Yes, the traffic is horrific. Yes, everything moves at a snails pace. The poverty in the face of staggering wealth, the corruption, disorganisation. It's all here, I know. I don't know, yet, about inundation and endless monsoon days. But I'm not blind to the challenges. I just thing that the good outweighs the bad. I believe, and I'm desperate to be right, that the warmth of the climate and of the people, the angle of the sun at 3:45 in the afternoon, the spice, the liveliness, and the endless surprises will continue to rise up, cream to the top. 

 

I know what I need to be happy in a place. And I think it's all  here. Is that enough? Will that sustain me however long we live here?

 

Will I escape the mourning period, the desperate rage that things here are not like they are at home? Will I be free of culture shock?

 

Expats, frequent movers, infrequent movers, tell me, what do you think?

NaBloPoMo November 2012

170/366 {so fine}

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I was feeling pretty foul today; raging at the  uncertainty and tired of the insomnia, and weary from living in a state of readiness unknowing when we'll get the command, leap over borders and go. There are piles of things, detritus from my closet of doom littering the wave lines of my floors. Things need sorting and putting away. Things need selling. Things need purging.

And suitcases need packing. Stella and I have decided to take our vacation, contract or no, move or no, we're going. Now, visas needed transferring from one passport to another. A trip to the airport immigration office slated to eat up our entire afternoon.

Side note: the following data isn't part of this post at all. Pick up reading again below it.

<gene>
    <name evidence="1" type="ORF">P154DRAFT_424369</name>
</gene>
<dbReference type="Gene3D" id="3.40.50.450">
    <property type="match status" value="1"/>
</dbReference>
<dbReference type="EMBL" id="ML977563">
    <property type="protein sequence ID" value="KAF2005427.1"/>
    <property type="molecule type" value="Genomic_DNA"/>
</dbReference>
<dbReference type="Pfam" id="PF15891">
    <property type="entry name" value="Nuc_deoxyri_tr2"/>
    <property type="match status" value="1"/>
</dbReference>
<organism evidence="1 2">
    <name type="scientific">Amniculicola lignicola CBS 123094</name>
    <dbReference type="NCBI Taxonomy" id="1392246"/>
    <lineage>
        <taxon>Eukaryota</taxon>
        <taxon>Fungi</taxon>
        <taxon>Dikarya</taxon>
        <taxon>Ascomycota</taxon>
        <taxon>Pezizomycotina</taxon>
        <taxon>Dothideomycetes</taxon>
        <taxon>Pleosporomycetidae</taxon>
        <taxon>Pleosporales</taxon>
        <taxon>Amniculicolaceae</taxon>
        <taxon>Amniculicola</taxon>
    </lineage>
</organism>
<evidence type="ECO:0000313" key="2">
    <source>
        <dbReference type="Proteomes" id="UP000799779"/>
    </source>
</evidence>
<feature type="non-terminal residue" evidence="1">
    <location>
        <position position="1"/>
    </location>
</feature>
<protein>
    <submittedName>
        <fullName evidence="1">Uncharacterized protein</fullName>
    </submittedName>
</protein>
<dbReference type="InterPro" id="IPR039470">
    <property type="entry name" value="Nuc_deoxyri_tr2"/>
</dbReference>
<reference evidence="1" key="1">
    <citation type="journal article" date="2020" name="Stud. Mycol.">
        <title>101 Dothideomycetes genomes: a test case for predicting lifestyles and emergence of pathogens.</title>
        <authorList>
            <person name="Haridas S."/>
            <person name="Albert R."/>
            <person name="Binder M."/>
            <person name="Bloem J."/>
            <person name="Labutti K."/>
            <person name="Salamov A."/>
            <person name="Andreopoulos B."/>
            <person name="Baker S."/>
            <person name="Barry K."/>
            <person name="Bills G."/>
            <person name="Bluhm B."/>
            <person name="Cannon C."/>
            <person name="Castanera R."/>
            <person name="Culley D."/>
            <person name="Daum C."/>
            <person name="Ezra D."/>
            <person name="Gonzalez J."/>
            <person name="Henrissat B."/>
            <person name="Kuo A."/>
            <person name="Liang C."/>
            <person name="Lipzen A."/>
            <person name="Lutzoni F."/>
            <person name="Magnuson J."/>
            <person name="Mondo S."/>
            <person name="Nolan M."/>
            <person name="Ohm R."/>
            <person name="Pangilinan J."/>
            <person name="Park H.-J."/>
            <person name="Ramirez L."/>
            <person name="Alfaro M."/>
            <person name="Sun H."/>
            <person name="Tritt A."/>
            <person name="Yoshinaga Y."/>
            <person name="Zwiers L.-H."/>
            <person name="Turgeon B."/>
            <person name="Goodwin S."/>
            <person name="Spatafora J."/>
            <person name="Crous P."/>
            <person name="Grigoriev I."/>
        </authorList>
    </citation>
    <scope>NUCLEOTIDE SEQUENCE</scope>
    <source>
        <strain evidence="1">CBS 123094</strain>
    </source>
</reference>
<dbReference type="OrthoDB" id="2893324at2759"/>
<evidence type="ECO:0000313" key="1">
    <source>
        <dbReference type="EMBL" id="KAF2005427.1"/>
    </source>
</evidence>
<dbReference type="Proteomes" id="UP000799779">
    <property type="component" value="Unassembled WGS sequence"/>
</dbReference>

Yet. My girl who doesn't sleep, she put her head down on her Papi's pillow and closed her eyes. I left the piles to be piles, trusting that she'd wake in time for us to make it to the visa office. I laid down next to her, and closed my eyes too. This, her first nap with her face squished into a pillow, was to be savoured.

She stayed that way, soundly sleeping for two hours. And I did too.

We almost missed the immigration office. But we didn't. We got to the airport and everything worked out. Everything will be fine. People always say that in crisis, in the face of tears and stress. You never believe them, do you.

But then it is. And you are. And you do. 

 

-just write

-show off your shot 

 

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On Not Knowing

We're moving. We're really moving. Maybe in as little as six weeks from now.

Maybe.

But we don't really know.

We still don't know if we're going to take a vacation this summer. If our cats will stay in Japan, and break my heart. Or if they will become Canadian mouse hunters, or possibly American living room lords, and empty my bank account.

I don't know.

I'm not sure what awaits me where we're going. I don't know the degree of the heat, or the weight of the humidity, or the vehemence with which the traffic blares, or the brightness of strangers' smiles.

I don't even know when I can tell you where we're going.

I don't know if I'll be retching my guts out, the price paid for unnameable fruit, luscious and ripe. I don't know what lusty spice awaits, what sour piques will awaken the palate. What strange textures, and unknown flavors will capture my heart. I know nothing of the islands we'll visit, of the sandcastles we'll make, the white-knuckle flights on dodgy airplanes, under the burden of broken air conditioning and a mysterious stomach bug.